What does the idiom "A bird in the hand is worth two in the bush" mean?

Idioms are generally defined as groups of words that form a meaningful whole when they come together, even though the words in them do not make sense on their own. They have produced many idioms according to their own cultural characteristics in communities using the English language. What does A bird in the hand is worth two in the bush mean? In what situations is A bird in the hand is worth two in the bush used?

Meaning of "A bird in the hand is worth two in the bush"

Meaning

The idiom “A bird in the hand is worth two in the bush” is a proverb that is used to illustrate the idea that it is better to keep something that you already have, than to risk it in search of something that may exist in greater abundance elsewhere. This phrase implies that it is wise to focus on security and accepting what is offered in the present, rather than taking a risk in an attempt to gain a greater advantage.

Etymology

The origin of this phrase is not precisely known, but the idea of this proverb can be traced back to ancient Greece. The Roman writer Aulus Gellius references this philosophy in his writings by saying “One holy day, he (Aesop) said: “Better one sparrow in hand than ten on the roofs.” The phrase is also commonly attributed to John Heywood, who wrote a collection of proverbs in 1546. His version of the phrase was “A bird in the hand is worth two in the bush.” Over time, this idiom has become a popular proverb around the world, and is still used frequently to express the same idea.

Usage

This proverb is often used as a cautionary warning in situations where one might be tempted to take a risk in pursuit of something larger or greater. It is used to remind people that it is wise to have a secure or guaranteed option, rather than assuming that something better may be obtainable elsewhere. It can also be used to encourage people to settle for something that is satisfactory, rather than taking a risk in the hope of getting something better.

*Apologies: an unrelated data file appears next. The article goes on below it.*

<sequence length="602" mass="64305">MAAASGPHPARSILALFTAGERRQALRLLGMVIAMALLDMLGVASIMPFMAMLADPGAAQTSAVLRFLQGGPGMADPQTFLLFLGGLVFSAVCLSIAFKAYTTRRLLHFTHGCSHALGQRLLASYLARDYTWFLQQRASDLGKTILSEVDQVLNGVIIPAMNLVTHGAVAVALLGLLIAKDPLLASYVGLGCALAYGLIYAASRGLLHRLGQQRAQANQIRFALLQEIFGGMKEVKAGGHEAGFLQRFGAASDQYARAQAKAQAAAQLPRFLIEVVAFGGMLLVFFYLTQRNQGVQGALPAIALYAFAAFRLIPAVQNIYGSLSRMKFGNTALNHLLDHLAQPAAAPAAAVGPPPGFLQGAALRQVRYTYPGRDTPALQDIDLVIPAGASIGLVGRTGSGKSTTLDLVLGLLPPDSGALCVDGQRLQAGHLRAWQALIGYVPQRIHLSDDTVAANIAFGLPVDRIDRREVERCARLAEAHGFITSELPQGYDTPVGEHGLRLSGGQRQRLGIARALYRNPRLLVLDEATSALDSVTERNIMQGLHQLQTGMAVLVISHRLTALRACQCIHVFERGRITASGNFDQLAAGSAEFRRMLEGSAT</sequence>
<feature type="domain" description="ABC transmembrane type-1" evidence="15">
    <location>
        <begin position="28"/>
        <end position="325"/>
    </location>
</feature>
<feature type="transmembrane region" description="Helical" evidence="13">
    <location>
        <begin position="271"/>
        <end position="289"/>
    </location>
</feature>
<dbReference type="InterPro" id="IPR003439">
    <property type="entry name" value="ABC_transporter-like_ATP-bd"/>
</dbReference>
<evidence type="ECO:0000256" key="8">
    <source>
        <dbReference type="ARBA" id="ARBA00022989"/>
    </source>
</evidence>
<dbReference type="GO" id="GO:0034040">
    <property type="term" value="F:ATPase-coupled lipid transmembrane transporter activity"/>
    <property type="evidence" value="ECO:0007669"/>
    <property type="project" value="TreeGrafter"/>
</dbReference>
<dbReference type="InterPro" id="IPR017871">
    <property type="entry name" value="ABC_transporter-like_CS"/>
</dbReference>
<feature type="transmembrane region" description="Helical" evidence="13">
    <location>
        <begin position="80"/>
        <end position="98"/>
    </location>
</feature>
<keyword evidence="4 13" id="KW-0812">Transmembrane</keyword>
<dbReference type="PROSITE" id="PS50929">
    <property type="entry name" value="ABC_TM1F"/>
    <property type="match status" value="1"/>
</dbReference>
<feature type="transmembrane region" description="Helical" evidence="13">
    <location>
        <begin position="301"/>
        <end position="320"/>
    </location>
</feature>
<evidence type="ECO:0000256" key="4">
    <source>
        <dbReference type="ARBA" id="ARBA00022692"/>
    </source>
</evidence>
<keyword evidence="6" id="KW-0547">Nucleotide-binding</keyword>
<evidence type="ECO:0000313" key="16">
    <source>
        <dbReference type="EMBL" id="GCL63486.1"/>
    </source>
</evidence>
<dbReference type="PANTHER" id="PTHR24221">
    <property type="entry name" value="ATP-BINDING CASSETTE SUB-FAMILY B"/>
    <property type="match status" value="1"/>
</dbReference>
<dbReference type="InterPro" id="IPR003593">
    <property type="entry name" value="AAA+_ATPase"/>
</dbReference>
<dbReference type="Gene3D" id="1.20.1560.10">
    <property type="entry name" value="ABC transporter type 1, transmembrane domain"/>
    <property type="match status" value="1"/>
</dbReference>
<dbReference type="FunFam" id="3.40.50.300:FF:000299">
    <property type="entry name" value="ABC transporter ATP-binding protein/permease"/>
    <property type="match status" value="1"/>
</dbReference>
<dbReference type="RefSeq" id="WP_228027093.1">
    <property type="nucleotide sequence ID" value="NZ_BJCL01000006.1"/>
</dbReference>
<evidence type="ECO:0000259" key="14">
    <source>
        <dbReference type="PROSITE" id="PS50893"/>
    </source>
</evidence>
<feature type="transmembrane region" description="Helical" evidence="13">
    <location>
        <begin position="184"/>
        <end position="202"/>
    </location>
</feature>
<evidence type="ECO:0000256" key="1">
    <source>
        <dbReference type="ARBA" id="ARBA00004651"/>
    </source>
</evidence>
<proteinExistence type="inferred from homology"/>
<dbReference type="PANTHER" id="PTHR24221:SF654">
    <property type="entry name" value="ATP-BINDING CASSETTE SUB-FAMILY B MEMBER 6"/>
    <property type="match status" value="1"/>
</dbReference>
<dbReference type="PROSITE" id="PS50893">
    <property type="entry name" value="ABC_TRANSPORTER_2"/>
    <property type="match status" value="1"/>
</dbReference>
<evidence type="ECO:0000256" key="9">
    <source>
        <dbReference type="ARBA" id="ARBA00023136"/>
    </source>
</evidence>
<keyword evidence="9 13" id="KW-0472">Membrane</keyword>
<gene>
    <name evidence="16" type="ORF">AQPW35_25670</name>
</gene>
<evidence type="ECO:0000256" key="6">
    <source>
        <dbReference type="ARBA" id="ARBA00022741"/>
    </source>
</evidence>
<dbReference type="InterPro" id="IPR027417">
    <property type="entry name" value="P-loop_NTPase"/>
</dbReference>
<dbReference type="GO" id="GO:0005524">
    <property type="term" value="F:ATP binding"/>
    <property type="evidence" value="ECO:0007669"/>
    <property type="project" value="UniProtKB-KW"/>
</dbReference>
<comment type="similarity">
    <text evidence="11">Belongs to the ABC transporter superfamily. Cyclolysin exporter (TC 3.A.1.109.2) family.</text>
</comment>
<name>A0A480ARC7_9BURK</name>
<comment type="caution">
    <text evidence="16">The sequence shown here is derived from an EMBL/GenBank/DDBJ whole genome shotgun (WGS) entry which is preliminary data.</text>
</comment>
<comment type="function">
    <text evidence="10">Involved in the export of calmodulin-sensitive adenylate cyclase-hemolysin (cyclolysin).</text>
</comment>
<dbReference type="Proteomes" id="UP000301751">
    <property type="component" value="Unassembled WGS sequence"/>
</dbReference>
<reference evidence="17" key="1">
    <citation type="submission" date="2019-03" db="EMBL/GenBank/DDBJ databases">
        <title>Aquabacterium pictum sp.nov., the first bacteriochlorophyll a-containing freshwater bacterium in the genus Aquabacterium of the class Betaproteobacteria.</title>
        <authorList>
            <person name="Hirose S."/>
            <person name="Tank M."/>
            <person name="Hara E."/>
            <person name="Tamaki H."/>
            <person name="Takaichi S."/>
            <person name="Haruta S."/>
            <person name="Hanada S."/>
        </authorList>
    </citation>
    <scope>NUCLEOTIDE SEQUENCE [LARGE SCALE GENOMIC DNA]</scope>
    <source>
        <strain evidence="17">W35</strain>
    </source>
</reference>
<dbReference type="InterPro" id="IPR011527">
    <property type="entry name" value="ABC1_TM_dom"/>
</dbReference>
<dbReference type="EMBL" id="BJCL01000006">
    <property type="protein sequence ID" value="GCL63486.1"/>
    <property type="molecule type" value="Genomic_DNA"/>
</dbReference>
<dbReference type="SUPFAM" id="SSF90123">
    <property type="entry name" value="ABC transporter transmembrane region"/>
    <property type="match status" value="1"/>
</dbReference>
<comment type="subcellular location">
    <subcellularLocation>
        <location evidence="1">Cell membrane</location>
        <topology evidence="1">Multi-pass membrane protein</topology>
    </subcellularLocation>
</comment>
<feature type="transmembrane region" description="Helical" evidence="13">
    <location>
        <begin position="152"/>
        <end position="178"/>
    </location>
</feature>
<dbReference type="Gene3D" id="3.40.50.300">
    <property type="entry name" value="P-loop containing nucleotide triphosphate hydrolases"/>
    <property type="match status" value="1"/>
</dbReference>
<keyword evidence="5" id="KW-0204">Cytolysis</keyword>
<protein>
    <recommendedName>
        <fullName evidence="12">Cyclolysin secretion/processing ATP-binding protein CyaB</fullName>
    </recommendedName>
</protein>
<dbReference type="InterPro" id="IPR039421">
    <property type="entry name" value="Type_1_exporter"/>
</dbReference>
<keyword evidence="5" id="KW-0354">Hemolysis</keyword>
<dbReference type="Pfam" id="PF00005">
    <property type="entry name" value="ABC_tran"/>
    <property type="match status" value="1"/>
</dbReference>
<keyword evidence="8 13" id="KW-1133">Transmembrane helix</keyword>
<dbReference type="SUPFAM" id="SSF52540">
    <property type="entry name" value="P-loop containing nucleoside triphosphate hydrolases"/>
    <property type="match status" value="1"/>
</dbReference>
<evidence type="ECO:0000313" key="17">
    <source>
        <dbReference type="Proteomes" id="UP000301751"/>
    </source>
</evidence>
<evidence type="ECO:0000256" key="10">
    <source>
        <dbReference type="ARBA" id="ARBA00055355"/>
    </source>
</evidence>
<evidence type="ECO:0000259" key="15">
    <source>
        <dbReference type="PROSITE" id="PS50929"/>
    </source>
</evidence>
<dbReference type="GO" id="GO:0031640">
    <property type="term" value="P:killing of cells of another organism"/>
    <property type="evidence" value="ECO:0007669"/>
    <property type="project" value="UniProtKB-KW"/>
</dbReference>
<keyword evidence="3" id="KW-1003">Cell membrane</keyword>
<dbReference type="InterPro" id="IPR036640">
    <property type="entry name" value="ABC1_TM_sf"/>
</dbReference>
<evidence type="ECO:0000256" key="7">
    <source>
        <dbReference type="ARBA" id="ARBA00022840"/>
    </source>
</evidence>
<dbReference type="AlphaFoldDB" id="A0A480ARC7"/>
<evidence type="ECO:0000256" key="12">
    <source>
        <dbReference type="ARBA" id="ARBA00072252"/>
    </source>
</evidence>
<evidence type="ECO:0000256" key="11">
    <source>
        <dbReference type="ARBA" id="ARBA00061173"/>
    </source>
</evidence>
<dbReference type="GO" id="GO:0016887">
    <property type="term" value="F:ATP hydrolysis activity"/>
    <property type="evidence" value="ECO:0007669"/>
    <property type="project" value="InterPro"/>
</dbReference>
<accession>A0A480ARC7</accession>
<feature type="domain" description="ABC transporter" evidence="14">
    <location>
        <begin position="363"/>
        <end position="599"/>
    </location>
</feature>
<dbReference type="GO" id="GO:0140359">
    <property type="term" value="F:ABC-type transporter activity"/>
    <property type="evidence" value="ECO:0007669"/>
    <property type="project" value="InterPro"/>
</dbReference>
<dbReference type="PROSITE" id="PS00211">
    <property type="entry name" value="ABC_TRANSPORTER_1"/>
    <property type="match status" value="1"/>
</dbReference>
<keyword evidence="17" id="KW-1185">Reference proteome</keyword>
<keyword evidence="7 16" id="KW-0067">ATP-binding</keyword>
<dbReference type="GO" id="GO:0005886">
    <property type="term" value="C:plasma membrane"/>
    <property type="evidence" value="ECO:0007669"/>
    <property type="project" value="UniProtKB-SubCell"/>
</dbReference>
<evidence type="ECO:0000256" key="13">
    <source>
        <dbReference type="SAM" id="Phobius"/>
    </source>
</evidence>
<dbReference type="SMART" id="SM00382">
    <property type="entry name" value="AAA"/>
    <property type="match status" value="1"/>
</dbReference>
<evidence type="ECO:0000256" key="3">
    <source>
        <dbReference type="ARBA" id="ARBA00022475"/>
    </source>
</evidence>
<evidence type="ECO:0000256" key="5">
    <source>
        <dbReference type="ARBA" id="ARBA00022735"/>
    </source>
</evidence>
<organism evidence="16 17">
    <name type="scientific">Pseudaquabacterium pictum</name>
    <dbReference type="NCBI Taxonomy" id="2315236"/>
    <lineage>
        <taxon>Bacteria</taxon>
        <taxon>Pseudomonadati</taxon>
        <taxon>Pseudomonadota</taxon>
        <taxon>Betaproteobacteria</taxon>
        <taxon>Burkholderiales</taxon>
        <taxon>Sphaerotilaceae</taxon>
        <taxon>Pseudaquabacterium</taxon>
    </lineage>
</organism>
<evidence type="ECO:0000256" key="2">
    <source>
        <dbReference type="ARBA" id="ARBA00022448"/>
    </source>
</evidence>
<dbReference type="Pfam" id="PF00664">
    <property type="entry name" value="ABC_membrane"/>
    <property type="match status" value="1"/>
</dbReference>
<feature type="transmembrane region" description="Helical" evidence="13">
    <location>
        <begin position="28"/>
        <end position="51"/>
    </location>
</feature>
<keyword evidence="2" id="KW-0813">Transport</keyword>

Example Sentences

  • “My friend wanted to get a new job, with better pay, but I told him a bird in the hand is worth two in the bush.”
  • “I was considering going back to school to get a better degree, but then I realized that it’s better to stay in my current job and enjoy the security it offers. A bird in the hand is worth two in the bush.”
  • “My grandmother always tells me to take the small wins in life and not take unnecessary

The meanings of the words in the "A bird in the hand is worth two in the bush" idiom

The universal role of idioms

"Kill two birds with one stone" is an English idiom that means to accomplish two things with a single action. In French, the similar idiom is "Faire d'une pierre deux coups," which translates to "To kill two birds with one stone." This idiom highlights the efficiency of completing two tasks with one action.

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